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BISMARCK/ A Kulturkampf primer

The best-known culture war was fought in 19th Century Germany, pitting Prussia's Iron Chancellor, Otto von Bismarck, against the Catholic Church. The Iron Chancellor lost.

Otto von Bismarck Otto von Bismarck

Now that the Affordable Care Act has survived its Supreme Court challenge, there comes the fight over its implementation. Moral considerations rank high on the list of casus belli for Catholics and other religious groups. They fear that the Act will force them to pay for procedures which they abhor, like the morning-after pill, abortion, and sterilisation. The price of resistance could be “institutional martyrdom”, according to University of Notre Dame law professor Gerard Bradley.

He is not alone in his forebodings. The Archbishop of Chicago, Cardinal Francis George, has said that “The long-term effect is that the Catholic Church will be stripped of the institutions that are her instruments for public service. We will lose hospitals, we will lose universities.

Is their alarm justified? Or is all this just huffing and puffing by embittered losers? Only time will tell, but there are precedents for a war between the Catholic Church and a democratic government. The paradigm case is the Kulturkampf – the culture war – waged by the Iron Chancellor of Prussia, Otto von Bismarck, in the 1870s. The differences are obvious -- President Obama does not make a habit of wearing spiked Prussian helmets -- but there are thought-provoking parallels as well.

Throughout the 19th century Church and State were often at loggerheads, even in European countries with centuries of Catholic tradition behind them. Enlightenment progressives everywhere favoured a radically secularised society in which religion played only a marginal role. In Prussia, the forerunner state to modern Germany, this problem burst a gasket in 1871.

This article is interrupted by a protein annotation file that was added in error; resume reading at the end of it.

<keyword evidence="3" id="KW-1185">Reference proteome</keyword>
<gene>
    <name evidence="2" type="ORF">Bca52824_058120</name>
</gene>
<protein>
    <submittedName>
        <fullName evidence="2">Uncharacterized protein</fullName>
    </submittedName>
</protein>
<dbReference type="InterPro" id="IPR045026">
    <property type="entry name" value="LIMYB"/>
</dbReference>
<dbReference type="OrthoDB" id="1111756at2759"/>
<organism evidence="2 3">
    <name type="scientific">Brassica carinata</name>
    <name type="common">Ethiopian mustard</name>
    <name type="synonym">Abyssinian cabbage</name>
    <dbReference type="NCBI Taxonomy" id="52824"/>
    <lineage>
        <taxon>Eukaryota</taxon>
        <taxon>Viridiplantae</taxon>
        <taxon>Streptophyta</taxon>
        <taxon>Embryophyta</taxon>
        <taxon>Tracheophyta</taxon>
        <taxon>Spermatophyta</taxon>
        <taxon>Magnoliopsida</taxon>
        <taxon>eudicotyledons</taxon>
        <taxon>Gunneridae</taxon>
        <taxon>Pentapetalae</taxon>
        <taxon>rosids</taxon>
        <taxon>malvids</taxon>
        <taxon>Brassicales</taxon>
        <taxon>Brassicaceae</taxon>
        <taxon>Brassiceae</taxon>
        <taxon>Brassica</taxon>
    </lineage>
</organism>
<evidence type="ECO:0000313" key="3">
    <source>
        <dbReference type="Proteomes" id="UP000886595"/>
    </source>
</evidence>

Bismarck’s life’s work was the unification, through conquest and treaty, of an archipelago of German-speaking states (with the conspicuous exception of Austria). In 1870 Prussia humiliated France in the Franco-German War. Bismarck’s army took Emperor Napoleon III prisoner and starved Paris into submission. The Prussians did a triumphal march through the streets of Paris. Bismarck was on a roll. In 1871 the hold-out states of southern Germany joined a Prussian-led federation with Kaiser Wilhelm I as head of state. In many ways this prosperous new country was authoritarian, but it was also a democracy with active political parties.

Even in the flush of triumph, however, the master politician saw problems ahead. As Prussia expanded and became Germany, it lost its original character – a highly-centralised, largely Protestant state. Catholics – mostly in the Rhineland, southern Germany and in the Polish-speaking East – now constituted about a third of the new nation. Bismarck believed that he needed to press hard for unity of language, religion and education, drawing all of society under government control.

In this, he was supported by liberals who detested the Catholic Church as the archetypal foe of progress. It was the famous scientist and social reformer Rudolph Virchow who gave Bismarck’s “reforms” the name Kulturkampf. He praised them as “a great struggle in the interest of humanity" which would eliminate medieval traditionalism, obscurantism, and authoritarianism.